Government News
Condolence Exclusion Ended for Combat-Related Suicides
Psychiatric News
Volume 46 Number 15 page 13-13

President Obama announced last month that he will begin sending letters of condolence to the families of troops who commit suicide in combat zones, abandoning a decades-old unwritten policy that treated suicides differently from other types of deaths when it came to sending condolence letters.

Members of the Armed Forces who die by suicide receive full military honors, but only the families of service members killed in combat, as a result of combat injuries, or in noncombat incidents in a war zone have received condolence letters.

"I have ... decided to reverse a long-standing policy of not sending condolence letters to the families of service members who commit suicide while deployed to a combat zone," said Obama. "This issue is emotional, painful, and complicated, but these Americans served our nation bravely. They didn't die because they were weak."

In July 2010, APA Medical Director James H. Scully Jr., M.D., sent a letter to Obama calling on him "to eliminate the stigma and shame associated with suicide for families and survivors by reversing current policy and forwarding presidential condolence messages to families of individuals who complete suicide while in military service."

A few months later, in October 2010, APA joined other mental health organizations in sending a similar request to the president. "The contributions of these men and women to their country are not less for having suffered a mental illness," said then-APA President Carol Bernstein, M.D., in a written statement (Psychiatric News, November 19, 2010).

The old policy was at least partly based on beliefs within the military services that acknowledging such deaths would encourage more suicides.

The new policy will cover only those personnel who die by suicide in combat zones, not those who kill themselves while in the United States or on overseas bases not directly involved in the war effort.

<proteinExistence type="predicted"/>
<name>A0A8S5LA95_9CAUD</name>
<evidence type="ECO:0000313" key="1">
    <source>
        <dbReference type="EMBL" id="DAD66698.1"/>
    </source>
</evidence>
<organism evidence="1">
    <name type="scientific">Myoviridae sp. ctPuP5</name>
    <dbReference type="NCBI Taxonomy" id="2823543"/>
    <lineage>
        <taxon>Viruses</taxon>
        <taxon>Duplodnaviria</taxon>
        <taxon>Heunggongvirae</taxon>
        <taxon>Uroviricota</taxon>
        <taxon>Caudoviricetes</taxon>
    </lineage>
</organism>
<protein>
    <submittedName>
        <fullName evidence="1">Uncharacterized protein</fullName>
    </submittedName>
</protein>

Last year, 25 of the 155 suicides among Army soldiers occurred in war zones.

The new policy is not retroactive. Families of troops who committed suicide prior to July 6 will not receive condolence letters.

One advocacy group disagreed with that decision.

Presidential condolence letters should be sent to "the next of kin of all those military service members who die while serving honorably, including in military training accidents stateside or by suicide not in combat zones," said Tragedy Assistance Program for Survivors, a support group for those who have lost loved ones who served in the military, following Obama's announcement.

At least 1,100 service members committed suicide from 2003 to 2009. Another 294 active-duty troops and 145 National Guard and Reserve members killed themselves in 2010, according to Department of Defense sources.

The elevated suicide rate continues even as the department strengthened its suicide-prevention programs and sought to eliminate the stigma many in the military attach to seeking mental health care.

"Since taking office, I've been committed to removing the stigma associated with the unseen wounds of war," Obama said in his statement. "Our men and women in uniform have borne the incredible burden of our wars, and we need to do everything in our power to honor their service, and to help them stay strong for themselves, for their families, and for our nation."

APA's statement on the condolence letter policy is posted at <www.psych.org/condolenceletterpolicy>. The White House statement is posted at <www.whitehouse.gov/the-press-office/2011/07/06/statement-president-change-condolenceletter-policy>.13.inline-graphic-1.gif

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